Lake Superior’s food web has been altered in recent decades by changes in fish populations as well as species invasions. In addition, warming surface waters may also effect food web interactions. Cisco (Coregonus artedi) is an abundant and important planktivorous fish in Lake Superior. Cisco link secondary production to top level predators and support a viable commercial fishery. However, it is unknown how these changes to the Lake Superior ecosystem have effected cisco growth rates and resource use in Lake Superior. I reconstructed growth histories of cisco from western Lake Superior from 1984-2013 and used bioenergetics modeling to explore how cisco have responded to changes in their density, the invasion of spiny water flea (Bythotrephes longimanus), and climate change. I also used bioenergetics modeling and concurrent estimates of calanoid copepod standing stock and production to estimate the current supply-demand relationship for this important prey resource of cisco in Lake Superior. Cisco growth rates have been relatively stable over the 25-year period analyzed in this study with the exception of the 1998 cohort. The 1998 cohort had reduced growth rates in comparison to other cohorts analyzed in this study which may be the result of a density dependent reduction in prey resources. Climate change and invasion by spiny water flea may not have effected cisco growth rates to date, however, bioenergetics modeling suggests spiny water flea are a poor prey item for cisco relative to native prey and could reduce growth rates of cisco that consume them. Cisco were the primary consumers of calanoid copepods in the offshore waters of Lake Superior in 2014-2015 and consumption of calanoid copepods by fish was approximately 15% of calanoid production from May 2015-October 2015. Cisco may have exerted top-down control on calanoid copepods from October 2014-May 2015 which could have increased intraspecific competition for prey resources during this time. This work helps to clarify how cisco have responded to perturbations to the Lake Superior food web. In addition, this work suggests cisco in western Lake Superior are not currently prey limited during the growing season (May-October). They may however, exert top-down control on their winter prey resource. Future studies concerning the winter ecology of cisco and calanoid copepods may improve our understanding of resource use by this important planktivore in Lake Superior.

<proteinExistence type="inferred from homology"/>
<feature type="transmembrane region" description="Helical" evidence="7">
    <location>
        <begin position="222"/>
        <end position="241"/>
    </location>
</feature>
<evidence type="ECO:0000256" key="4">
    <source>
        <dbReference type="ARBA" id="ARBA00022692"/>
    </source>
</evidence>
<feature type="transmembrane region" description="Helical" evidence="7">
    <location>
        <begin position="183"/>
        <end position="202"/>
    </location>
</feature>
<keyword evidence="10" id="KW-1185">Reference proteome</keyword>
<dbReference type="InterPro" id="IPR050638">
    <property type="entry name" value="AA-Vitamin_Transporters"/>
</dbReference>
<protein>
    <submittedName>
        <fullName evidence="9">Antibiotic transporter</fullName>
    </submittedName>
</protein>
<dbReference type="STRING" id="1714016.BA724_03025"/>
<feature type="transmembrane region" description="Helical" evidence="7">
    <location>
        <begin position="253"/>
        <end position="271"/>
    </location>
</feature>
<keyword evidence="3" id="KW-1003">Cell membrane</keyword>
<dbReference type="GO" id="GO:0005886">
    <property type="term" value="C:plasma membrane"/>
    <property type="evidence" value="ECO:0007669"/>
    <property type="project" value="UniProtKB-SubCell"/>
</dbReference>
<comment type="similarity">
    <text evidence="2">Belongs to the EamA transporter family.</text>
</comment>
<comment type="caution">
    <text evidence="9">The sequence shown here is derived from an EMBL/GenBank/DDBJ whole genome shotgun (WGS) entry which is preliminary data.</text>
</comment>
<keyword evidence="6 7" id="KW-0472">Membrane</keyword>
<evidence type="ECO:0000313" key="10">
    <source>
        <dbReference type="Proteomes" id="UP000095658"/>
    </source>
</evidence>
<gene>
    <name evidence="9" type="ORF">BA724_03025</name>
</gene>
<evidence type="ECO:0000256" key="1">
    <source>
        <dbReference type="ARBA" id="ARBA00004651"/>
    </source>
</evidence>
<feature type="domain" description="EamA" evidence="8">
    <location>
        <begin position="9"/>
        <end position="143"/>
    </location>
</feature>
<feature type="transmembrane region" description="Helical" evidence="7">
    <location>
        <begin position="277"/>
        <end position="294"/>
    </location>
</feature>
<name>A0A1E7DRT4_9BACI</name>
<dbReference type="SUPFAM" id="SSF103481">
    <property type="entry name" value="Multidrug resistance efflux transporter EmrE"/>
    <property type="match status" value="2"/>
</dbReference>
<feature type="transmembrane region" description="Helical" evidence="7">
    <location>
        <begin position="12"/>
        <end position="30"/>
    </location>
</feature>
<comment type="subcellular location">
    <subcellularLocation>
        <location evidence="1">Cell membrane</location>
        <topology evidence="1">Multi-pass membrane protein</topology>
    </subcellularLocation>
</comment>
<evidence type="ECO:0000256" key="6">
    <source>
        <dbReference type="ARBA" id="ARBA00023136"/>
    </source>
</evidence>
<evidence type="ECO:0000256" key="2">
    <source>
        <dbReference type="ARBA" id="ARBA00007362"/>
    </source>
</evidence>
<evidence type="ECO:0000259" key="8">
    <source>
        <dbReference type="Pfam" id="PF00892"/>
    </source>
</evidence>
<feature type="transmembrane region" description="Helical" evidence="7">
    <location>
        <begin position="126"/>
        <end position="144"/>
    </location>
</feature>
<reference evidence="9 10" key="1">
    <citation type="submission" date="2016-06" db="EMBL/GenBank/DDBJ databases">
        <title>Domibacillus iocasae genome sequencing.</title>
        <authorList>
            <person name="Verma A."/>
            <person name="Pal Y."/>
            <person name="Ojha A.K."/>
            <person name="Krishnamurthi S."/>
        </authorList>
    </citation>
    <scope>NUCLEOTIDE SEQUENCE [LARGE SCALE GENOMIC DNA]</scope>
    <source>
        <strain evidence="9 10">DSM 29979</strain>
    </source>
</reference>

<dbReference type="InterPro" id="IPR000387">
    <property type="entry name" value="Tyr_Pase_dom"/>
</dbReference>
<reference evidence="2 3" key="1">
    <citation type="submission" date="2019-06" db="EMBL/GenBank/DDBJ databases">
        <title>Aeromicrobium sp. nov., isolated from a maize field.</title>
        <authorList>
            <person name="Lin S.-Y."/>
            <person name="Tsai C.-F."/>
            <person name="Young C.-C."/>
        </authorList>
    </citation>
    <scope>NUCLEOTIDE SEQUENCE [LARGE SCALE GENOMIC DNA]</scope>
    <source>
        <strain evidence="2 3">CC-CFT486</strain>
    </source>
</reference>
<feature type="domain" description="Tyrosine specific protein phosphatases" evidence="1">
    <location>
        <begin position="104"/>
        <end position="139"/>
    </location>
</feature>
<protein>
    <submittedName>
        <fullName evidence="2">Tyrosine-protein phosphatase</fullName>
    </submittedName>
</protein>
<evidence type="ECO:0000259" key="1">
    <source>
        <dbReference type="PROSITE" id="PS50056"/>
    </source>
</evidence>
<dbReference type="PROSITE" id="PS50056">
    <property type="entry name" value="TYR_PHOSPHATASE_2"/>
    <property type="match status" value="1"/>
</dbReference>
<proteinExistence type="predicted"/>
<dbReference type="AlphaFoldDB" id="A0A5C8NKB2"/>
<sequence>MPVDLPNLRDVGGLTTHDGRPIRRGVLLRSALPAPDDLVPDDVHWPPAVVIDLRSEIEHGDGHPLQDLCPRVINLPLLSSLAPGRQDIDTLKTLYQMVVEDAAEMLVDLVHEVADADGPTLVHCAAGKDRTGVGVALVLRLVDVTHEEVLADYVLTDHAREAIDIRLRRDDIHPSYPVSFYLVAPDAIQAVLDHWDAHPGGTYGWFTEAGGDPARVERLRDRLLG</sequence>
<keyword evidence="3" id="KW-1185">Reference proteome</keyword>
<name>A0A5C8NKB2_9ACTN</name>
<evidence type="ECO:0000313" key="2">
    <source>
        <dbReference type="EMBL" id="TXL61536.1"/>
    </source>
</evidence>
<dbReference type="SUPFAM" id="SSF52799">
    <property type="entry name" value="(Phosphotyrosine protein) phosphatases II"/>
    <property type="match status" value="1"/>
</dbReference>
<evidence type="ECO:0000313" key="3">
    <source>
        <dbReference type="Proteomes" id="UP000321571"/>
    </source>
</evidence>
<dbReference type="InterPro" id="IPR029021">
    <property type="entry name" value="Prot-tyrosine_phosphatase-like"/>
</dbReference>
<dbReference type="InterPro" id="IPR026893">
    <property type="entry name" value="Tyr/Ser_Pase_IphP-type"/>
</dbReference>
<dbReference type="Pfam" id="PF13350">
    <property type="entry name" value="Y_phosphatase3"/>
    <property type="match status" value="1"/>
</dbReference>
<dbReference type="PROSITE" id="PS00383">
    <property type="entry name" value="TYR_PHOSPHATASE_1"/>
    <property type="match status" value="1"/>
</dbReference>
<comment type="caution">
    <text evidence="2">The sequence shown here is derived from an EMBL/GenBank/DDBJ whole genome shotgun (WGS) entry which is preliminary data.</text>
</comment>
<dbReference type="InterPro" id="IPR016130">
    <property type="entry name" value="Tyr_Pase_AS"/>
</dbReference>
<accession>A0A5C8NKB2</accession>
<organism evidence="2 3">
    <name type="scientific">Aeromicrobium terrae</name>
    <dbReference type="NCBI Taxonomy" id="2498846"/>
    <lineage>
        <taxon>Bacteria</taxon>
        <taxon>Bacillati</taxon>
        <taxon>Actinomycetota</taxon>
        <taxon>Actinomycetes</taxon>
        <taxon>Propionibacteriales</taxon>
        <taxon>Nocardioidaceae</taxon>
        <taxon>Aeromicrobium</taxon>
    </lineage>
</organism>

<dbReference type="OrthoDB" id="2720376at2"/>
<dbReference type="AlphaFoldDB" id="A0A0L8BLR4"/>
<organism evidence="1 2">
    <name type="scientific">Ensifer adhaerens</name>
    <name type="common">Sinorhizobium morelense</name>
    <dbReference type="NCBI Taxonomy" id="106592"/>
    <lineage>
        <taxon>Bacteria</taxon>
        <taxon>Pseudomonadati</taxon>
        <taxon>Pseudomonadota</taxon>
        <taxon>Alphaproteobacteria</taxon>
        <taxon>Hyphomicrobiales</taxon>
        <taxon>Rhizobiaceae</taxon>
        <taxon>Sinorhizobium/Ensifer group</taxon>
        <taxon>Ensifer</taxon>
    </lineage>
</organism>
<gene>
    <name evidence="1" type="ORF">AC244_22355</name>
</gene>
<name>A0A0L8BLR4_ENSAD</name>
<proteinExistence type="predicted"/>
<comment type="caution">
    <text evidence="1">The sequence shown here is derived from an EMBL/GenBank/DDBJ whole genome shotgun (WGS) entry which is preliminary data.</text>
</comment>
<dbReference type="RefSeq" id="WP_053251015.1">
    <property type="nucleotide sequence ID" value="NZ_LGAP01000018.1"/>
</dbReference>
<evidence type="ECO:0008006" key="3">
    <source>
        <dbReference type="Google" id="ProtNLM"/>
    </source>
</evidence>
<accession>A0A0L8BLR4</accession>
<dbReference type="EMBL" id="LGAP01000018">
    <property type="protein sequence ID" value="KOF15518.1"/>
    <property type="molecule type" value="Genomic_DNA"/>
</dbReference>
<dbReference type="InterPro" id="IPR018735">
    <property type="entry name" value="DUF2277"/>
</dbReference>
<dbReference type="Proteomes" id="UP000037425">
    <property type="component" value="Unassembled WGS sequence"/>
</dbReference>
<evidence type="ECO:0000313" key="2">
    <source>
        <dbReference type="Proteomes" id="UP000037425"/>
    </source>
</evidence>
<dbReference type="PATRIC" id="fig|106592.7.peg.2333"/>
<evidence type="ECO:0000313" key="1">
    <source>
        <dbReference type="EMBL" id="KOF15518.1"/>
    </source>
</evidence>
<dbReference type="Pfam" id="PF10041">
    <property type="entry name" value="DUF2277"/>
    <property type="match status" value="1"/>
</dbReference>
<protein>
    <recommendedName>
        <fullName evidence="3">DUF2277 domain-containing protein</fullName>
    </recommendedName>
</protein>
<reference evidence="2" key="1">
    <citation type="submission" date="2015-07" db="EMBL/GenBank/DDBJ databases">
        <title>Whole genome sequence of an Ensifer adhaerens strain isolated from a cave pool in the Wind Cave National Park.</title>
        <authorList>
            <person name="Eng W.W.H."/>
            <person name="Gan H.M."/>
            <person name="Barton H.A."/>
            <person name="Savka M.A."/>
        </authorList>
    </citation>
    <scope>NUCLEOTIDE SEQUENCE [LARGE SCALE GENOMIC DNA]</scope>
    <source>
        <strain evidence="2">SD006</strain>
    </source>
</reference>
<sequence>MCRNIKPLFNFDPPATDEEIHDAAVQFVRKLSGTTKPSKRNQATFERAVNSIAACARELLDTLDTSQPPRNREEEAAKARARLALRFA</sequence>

University of Minnesota M.S. thesis. January 2017. Major: Integrated Biosciences. Advisors: Tom Hrabik, Donn Branstrator. 1 computer file (PDF); v, 80 pages.
Growth and Predatory Demand of Cisco (Coregonus artedi) in Western Lake Superior.
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